Grenade Hall Forest & Signal Station
Both history and nature lovers will appreciate a visit to Grenade Hall, an attraction which combines a restored historic signal station and a natural forest. In fact it's really a three-in-one attraction since one entry fee gains admission to both Grenade Hall and the adjoining Barbados Wildlife Reserve!
There is a serene tranquility to the forest, with birds chirping and monkeys moving slowly around the forest floor. Well marked paths guide you around the forest, which you explore at your own pace. We love to sit on the benches, many tucked away in natural alcoves, and just soak it all in.
The signal station offers amazing views of the island and the purpose of the building explains why. The station was originally constructed in 1819 and was one of a group of signal stations used for communication across the island, mainly to warn of approaching ships or of slave rebellions. These towers were constructed in strategic locations around the island on high ground. What made these ideal lookout points for communication in the 1800's now make them the perfect vantage points for appreciating the natural beauty of the island. (The Gun Hill Signal Station is also well worth a visit.)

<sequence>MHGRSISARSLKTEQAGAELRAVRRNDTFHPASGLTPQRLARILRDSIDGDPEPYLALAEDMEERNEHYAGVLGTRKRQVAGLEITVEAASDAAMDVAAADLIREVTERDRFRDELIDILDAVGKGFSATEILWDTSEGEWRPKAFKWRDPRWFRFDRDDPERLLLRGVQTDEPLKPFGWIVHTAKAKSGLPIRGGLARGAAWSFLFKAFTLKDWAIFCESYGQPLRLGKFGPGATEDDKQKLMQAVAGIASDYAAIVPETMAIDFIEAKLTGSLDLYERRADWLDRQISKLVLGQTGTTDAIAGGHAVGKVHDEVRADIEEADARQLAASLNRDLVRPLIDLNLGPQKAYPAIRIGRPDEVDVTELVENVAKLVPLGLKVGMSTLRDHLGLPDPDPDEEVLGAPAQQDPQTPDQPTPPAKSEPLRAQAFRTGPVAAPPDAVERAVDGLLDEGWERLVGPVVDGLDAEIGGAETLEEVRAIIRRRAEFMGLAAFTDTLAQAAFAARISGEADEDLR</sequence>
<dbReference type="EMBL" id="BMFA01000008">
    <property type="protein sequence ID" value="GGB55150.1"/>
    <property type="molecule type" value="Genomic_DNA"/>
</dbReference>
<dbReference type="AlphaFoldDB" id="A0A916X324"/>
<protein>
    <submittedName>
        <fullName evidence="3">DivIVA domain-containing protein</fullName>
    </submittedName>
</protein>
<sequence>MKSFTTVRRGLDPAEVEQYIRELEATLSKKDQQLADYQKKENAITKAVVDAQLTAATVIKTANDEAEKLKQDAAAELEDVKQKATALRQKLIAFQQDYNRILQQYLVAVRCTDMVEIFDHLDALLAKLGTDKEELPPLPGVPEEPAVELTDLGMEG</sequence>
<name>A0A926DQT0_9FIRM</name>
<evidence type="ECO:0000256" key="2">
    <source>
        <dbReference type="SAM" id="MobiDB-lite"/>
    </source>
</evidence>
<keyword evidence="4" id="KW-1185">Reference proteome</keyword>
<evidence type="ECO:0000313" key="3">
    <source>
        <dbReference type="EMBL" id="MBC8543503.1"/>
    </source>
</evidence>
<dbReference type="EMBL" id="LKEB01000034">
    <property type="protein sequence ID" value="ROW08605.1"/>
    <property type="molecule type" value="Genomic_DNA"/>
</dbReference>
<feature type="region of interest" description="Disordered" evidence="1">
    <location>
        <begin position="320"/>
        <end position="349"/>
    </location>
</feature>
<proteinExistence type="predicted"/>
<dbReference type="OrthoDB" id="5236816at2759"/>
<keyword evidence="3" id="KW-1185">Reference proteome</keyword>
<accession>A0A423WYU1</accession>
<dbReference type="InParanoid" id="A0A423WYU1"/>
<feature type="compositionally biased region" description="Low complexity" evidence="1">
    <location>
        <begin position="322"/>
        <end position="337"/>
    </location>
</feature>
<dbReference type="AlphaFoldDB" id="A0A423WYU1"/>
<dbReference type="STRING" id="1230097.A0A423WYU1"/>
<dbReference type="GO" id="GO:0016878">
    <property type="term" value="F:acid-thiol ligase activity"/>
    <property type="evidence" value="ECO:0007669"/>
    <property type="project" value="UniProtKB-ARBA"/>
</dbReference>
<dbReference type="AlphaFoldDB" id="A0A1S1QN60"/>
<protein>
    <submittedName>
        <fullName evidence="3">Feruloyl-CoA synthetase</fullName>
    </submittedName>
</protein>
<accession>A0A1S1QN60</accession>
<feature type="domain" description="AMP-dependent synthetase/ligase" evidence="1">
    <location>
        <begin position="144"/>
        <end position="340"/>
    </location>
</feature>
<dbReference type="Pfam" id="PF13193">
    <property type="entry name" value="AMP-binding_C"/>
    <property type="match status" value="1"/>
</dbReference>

Inside the signal station are fascinating exhibits including artefacts uncovered from the site during renovations. These give a glimpse into the life of the soldiers who were stationed here. An audio tour plays as you explore the signal station, providing further insights into the history of this site and the crucial role that signal stations played in the island's history.
Since there are windows in every direction you will be rewarded with many wonderful views.
When you're finished exploring the signal station, follow the paths through the Grenade Hall Forest and discover the healing powers of many of the plants found there.
Set your own pace as you wander under the light canopy of trees, using the extensive signage to identify the various trees and plants and to learn how people around the world use these natural remedies.
Be sure to follow the signs to the cave and have a fascinating walk through. Caves such as this one were used by early Amerindian inhabitants of the island, especially for shelter during hurricanes.
Opening Hours: 10:00 am - 5:00 pm daily (last entrance at 4:00 pm)
Admission Fee: Adults US$15, Children US$7.50
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